Root end surgery

Root end surgery

The correct scientific term for this procedure is apicoectomy or periapical curettage. It is performed on infections affecting the tip of the tooth root, which cannot be treated endodontically. It can also be performed as a part of the preparation for placing an implant, or in many other cases. Basically, it is a microsurgical procedure, where a tooth’s root tip is removed and a root end cavity is prepared and filled with a biocompatible material, which speeds up the healing process. Root end surgery is performed with the aid of a local anaesthetic and is completely painless. This procedure is very time intensive and takes about one hour and a half. Thanks to the use of a microscope, we are able to identify any potential cracks in the root, which are usually the cause of chronic bone infections. In tandem with root end surgery, we also perform retrograde root canal therapy (removing infected tissue and filling the root canal cavity from the tip upwards)

Root end surgery
Root end surgery

It is important that the patient receives a dose of analgesics after the procedure before the anaesthetic wears off – it will stop the sudden surge of pain caused by the return of sensitivity to the nerves affected by the local anaesthetic. You can expect temporary swelling of the gums in the area of the tooth after the surgery, which can cause slight discomfort. However, after a few days the swelling and discomfort subside.

The longevity of the tooth after root end surgery can be both short-term and long-term. If the surgery and associated treatment are performed properly and stem from a correct diagnosis, the tooth can remain attached for a period of many years. You cannot, however, expect it to last as long as a healthy tooth would, or as long as a tooth treated non-invasively would.

Root end surgery is most commonly performed on incisors, canine teeth and premolars, rarely on molars. Wherever possible, we prefer the so-called endodontic retreatment of the root canals (repeated root canal treatment), performed through the tooth itself, thus without the need for a surgical procedure. The probability of successful treatment is higher and the longevity of the tooth is longer. We only resort to root end surgery when endodontic retreatment is not possible, or in situations where endodontic treatment has been already performed, yet the infection in the bone persists.

Root end surgery

Wisdom tooth extraction

Wisdom tooth extraction

The third molars are commonly referred to as wisdom teeth. This colloquialism originated from the fact that the third molars erupt much later in life than other teeth – usually they erupt during the 18th – 24th years of life and there is often not enough space for them to correctly erupt and fit properly into the dental arch. Sometimes the third molar does not erupt at all, in some other cases it erupts horizontally or askew. This condition, where the tooth is unable to properly erupt, can affect any tooth, but it most often happens with the third molars. However, it is true that upper wisdom teeth usually erupt properly and rarely cause complications. The lower wisdom teeth, on the other hand, tend to get impacted, erupt only partially or erupt askew.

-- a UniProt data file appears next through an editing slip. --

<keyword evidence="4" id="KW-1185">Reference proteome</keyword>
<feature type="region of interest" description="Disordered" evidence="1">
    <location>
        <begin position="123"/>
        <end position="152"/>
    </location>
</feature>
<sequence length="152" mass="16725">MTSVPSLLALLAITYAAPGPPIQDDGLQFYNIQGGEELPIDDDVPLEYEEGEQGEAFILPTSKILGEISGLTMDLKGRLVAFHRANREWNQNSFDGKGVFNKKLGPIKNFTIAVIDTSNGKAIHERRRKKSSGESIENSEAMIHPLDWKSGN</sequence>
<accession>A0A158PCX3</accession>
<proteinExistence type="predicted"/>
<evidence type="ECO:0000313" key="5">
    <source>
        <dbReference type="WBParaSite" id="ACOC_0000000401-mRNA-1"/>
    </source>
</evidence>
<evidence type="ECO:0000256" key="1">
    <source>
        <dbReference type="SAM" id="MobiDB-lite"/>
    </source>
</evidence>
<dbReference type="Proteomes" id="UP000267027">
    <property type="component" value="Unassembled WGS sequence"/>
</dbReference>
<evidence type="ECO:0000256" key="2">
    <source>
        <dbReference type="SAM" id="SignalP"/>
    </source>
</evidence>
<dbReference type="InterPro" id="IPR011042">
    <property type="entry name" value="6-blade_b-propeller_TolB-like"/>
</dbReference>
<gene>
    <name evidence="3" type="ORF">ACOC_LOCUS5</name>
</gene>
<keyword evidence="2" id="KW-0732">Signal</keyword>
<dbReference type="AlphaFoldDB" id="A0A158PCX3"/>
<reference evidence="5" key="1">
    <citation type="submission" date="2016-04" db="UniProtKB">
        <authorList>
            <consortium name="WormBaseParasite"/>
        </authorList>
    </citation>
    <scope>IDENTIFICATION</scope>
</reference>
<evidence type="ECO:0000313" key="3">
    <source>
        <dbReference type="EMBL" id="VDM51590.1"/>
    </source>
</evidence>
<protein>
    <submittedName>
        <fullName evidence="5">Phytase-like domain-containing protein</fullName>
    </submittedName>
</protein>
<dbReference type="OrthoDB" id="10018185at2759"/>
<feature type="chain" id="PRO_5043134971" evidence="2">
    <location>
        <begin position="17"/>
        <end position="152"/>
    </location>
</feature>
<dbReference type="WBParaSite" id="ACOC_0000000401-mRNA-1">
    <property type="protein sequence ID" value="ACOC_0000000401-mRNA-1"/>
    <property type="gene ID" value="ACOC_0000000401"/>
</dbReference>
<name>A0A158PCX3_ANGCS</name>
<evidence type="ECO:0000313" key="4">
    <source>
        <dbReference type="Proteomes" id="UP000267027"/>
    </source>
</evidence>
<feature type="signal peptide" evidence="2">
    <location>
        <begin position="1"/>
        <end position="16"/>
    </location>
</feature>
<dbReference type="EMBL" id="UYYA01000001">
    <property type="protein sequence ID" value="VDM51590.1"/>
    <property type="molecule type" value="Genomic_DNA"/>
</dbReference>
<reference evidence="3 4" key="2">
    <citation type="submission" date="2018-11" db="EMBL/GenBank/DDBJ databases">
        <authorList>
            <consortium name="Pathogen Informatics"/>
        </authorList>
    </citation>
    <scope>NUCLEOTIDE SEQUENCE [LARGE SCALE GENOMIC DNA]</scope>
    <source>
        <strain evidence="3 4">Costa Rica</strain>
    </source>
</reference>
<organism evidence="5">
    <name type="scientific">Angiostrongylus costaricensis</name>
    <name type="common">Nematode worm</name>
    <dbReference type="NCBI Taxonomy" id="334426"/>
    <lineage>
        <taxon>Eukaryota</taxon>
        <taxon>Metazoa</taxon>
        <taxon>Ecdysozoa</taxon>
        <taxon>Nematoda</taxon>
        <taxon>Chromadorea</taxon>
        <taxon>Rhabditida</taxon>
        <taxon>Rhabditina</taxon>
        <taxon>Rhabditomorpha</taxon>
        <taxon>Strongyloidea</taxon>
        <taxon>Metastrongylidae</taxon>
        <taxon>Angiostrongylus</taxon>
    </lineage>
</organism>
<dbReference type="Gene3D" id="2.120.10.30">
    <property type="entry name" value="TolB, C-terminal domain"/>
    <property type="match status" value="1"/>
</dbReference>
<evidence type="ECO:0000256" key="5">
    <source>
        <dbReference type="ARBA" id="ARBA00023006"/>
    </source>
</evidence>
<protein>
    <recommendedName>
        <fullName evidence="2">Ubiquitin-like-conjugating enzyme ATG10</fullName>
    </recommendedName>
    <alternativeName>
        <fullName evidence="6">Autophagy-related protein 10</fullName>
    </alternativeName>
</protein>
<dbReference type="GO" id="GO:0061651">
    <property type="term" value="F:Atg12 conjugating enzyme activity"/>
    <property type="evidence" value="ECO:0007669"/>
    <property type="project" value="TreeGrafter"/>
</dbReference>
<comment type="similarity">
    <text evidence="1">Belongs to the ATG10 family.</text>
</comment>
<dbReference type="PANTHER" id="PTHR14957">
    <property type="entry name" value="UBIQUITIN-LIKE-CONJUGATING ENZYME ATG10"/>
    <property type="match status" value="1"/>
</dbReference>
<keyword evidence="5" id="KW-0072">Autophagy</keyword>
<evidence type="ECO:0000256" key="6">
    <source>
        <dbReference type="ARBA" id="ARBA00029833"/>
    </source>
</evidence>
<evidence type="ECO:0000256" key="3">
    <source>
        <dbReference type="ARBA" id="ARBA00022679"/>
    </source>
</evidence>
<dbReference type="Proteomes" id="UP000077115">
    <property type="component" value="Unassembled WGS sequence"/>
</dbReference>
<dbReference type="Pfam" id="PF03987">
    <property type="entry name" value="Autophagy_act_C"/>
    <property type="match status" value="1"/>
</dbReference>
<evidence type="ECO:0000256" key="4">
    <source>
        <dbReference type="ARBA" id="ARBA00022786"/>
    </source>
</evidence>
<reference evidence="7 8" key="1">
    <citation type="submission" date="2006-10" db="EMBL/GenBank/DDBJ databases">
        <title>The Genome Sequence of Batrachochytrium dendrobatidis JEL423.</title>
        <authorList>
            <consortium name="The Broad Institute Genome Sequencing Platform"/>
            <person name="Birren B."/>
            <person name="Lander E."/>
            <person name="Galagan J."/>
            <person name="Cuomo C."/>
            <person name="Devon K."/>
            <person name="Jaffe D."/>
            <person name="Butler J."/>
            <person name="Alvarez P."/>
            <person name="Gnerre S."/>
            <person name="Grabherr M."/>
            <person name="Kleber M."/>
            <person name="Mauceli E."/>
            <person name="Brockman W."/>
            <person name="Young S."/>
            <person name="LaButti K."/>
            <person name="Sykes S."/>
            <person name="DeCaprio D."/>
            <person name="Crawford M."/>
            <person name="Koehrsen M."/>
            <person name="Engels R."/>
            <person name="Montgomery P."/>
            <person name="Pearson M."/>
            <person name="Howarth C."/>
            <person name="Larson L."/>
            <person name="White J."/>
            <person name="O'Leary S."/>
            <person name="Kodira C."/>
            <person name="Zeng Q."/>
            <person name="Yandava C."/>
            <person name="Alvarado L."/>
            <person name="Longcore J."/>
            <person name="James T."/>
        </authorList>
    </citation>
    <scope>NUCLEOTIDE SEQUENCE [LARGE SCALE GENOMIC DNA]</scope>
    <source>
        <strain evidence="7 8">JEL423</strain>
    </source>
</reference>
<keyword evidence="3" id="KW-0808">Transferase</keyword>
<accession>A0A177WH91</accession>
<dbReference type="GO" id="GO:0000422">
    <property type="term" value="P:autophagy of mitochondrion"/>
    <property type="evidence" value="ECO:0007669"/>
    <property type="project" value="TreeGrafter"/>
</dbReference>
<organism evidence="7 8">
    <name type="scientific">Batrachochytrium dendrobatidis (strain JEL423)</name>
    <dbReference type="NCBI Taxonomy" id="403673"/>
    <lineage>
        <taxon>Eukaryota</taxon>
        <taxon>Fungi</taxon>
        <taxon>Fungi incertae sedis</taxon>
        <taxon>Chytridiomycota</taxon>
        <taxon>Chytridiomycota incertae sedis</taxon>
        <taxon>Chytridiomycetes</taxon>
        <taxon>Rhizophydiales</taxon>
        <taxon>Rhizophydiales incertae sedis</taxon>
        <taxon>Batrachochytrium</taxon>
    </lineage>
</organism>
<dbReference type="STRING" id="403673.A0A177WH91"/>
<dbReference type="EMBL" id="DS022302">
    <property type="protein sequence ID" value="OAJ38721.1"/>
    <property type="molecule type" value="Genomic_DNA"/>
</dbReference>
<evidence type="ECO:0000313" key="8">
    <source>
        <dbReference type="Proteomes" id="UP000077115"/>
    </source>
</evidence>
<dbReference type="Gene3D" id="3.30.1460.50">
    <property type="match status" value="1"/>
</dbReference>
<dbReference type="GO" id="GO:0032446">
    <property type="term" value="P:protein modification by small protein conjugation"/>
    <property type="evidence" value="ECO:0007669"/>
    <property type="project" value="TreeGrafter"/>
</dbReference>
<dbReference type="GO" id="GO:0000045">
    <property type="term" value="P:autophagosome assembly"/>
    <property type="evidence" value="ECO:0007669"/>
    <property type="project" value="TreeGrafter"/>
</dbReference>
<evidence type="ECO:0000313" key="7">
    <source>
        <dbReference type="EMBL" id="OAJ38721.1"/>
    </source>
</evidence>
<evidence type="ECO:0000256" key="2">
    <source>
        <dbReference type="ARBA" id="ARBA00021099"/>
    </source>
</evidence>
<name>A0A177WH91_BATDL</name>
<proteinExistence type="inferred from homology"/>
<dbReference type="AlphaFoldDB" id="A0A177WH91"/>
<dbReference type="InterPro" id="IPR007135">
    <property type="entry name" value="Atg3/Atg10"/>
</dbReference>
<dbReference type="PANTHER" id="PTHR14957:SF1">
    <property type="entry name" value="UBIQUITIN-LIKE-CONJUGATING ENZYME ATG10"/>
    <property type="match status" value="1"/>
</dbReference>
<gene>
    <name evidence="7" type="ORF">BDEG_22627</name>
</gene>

Wisdom tooth extraction
Wisdom tooth extraction

Undergoing the initial wisdom tooth extraction is the most appropriate before they have fully erupted. The doctor will inspect the tooth by actively touching (with the hands). Afterwards, an X-Ray will be used to identify the precise location of the tooth in the jawbone, its condition and predict its future development. Based on this information, a treatment plan or tooth extraction will be arranged.

Impacted wisdom teeth can only be extracted via a surgical procedure. Wisdom tooth extraction consists of applying a local anaesthetic, opening up the gum tissue, removing any bone tissue covering the tooth, extracting the tooth itself, disinfecting the wound and then suturing the wound. In our dental office we perform the wisdom tooth extraction procedure with the utmost care – the alveolar nerve is located directly below, or in the direct vicinity of, the tooth in the jawbone. We make absolutely sure not to damage the nerve during the procedure, because it can cause tingling or insensitivity in the chin and lips.

Wisdom tooth extraction

Treatment of tooth decay

How does tooth decay happen?

The most common cause of dental tissue damage is tooth decay. It can be caused by bacterial infection, dental plaque or poor oral hygiene. Sometimes it is also conditioned by the quality of dental tissues, which is related to the patient’s health condition and genetic background.

What are the types of tooth decay?

Depending on the speed of the process, tooth decay may be acute, chronic or stopped. Furthermore, we distinguish between enamel, dentin, and cementum tooth decay, which are hard tooth tissue. While in the case of children, tooth decay especially affects the tooth’s chewing surfaces, in the case of adults it is mainly the so-called interdental caries, which is caused by the non-cleaning of the interdental spaces. Untreated tooth decay leads to tooth marrow damage and, in later stages, to the formation of an infectious bone lesion in the area of the root apex.